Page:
Car Care: How to give your rims a facelift
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It's easy to get scratched alloys looking good as new
You have found an empty parking space and as you reverse into the park you hear the gut-wrenching sound as your alloy wheel scrapes the curb.
With some alloys costing as much as $2000 each, it's something we try to avoid, but sometimes it's just a case of bad luck.
Lance Bell, of Arrow Wheels, says 95 per cent of alloys are painted or clear coated and the coating over time gets stone chips and curb gouges.
"People need to have a good look now and again for chips, damage and paint flaking," says Bell.
However, if the damage is minor, it is possible to repair it yourself. Here is a way to repair minor damage to your alloys.
1. The gear
You will need masking tape and sandpaper.
Putty, paint thinner, high-gloss clear lacquer and wheel primer are also needed, plus spray paint to match the colour of your alloy. Specialist paint shops such as Resene and PPG should have these items, while wheel primer can be bought from automotive specialist stores such as Repco.
The first step is to clean the damaged area. Make sure to get any wax or polish off the rim by using a lint-free cloth - detergent is best for removing any tyre protectant you may have on - then dry.
3. Sand and putty
Mask the tyre from the wheel, making sure to get the masking tape well behind the rim, then sand the damaged area and wipe on some putty. When the putty dries, sand again. A good technique is to cover the sandpaper over a wooden block or eraser, depending on the size of the damage, so you get the smoothest finish possible.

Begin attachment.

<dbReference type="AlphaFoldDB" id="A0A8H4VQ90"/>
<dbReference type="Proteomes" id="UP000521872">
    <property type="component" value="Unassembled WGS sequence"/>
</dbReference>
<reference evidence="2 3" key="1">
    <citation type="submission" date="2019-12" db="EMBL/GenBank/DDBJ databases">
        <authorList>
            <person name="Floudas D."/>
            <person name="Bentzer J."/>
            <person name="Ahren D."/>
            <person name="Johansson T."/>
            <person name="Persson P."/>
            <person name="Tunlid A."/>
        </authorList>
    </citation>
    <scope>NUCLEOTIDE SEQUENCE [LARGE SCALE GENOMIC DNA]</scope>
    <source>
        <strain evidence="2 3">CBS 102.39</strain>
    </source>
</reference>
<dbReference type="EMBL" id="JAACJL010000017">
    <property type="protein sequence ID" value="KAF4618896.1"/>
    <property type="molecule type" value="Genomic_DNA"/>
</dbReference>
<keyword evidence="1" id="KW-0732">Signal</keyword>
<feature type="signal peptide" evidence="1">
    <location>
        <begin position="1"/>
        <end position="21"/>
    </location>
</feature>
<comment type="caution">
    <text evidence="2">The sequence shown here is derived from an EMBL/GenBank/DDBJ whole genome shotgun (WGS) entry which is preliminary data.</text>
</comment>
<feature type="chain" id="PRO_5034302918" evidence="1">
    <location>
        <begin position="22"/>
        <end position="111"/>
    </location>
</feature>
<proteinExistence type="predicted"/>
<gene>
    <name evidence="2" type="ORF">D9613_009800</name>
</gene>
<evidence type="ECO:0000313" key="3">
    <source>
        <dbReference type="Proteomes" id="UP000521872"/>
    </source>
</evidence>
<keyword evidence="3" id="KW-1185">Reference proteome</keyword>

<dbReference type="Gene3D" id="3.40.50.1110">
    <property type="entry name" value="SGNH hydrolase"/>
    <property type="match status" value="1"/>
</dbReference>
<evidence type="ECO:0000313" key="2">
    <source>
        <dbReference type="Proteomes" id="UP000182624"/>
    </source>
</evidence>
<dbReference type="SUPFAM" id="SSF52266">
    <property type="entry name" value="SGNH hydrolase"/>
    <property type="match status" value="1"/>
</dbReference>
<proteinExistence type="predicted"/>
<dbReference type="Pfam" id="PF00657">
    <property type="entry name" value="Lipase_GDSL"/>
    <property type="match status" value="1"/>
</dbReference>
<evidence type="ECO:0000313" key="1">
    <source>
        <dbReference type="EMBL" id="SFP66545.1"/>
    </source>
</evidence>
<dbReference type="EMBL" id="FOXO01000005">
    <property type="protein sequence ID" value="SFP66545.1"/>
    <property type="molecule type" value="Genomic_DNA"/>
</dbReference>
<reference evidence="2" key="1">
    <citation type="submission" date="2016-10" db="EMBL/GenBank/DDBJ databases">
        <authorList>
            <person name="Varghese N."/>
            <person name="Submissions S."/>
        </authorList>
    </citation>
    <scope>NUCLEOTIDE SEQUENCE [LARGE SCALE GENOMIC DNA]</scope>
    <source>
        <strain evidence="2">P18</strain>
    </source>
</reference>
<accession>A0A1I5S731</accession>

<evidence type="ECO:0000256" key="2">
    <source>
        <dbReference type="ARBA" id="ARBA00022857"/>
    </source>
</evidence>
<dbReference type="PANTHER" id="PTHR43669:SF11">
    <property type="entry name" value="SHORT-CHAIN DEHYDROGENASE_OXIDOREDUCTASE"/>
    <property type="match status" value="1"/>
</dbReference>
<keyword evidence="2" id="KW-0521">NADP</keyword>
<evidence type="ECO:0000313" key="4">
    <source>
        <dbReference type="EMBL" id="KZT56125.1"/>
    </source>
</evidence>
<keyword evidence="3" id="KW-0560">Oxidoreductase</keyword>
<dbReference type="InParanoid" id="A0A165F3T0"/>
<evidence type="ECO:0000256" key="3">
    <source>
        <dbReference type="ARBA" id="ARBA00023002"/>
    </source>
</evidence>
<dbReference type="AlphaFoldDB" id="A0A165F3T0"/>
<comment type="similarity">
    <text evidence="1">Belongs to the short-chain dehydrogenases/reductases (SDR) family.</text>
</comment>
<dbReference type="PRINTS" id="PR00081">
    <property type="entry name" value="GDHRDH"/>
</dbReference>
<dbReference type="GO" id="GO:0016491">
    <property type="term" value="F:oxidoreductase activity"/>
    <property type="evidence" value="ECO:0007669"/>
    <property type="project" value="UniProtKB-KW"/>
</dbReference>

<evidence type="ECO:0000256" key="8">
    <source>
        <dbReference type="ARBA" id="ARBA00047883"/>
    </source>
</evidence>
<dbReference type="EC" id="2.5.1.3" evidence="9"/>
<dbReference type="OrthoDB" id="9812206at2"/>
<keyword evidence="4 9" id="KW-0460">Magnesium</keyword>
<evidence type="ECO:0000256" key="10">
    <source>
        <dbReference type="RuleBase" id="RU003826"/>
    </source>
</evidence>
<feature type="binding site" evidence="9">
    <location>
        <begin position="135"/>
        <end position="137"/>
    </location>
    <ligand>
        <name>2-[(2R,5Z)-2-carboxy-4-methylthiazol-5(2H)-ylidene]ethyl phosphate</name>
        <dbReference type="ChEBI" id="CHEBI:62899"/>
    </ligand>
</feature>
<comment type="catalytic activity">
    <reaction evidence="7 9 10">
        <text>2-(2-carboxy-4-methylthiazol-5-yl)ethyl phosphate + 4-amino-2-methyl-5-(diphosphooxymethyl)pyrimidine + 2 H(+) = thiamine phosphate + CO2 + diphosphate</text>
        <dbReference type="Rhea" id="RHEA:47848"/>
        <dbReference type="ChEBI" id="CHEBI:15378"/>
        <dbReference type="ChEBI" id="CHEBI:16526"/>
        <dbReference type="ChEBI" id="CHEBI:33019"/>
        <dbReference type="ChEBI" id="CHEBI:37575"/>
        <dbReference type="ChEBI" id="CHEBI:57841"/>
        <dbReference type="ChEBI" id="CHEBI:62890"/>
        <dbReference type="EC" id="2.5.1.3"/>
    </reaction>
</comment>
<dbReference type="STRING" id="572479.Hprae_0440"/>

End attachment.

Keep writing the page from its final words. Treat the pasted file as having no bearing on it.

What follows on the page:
4. Mask and primer
Mask the entire tyre and wheel arch. You can do this with an old sheet or similar. Spray the primer on the affected area and, if necessary, wipe the overspray off the undamaged areas. Wait for the primer to dry then lightly sand.
Shake the spray can well before use. Apply a fine undercoat and wait for it to dry. It is best to leave it overnight and continue the next day. If you find the paint is lifting, use your paint thinner to remove it. It shouldn't eat into the primer, so simply clean the wheel again and respray.
After this coat dries, apply a second and third coat of the corresponding colour. When this dries, apply polish.
Your wheel should now look as good as new.
Damage to wheels is not always clearly visible - cracks, bends and other problems can severely weaken a rim's structure and, even at low speed, be incredibly dangerous. If you think that there's even a small chance that the damage to your vehicle's wheel is more than simply cosmetic, it must be checked by a professional.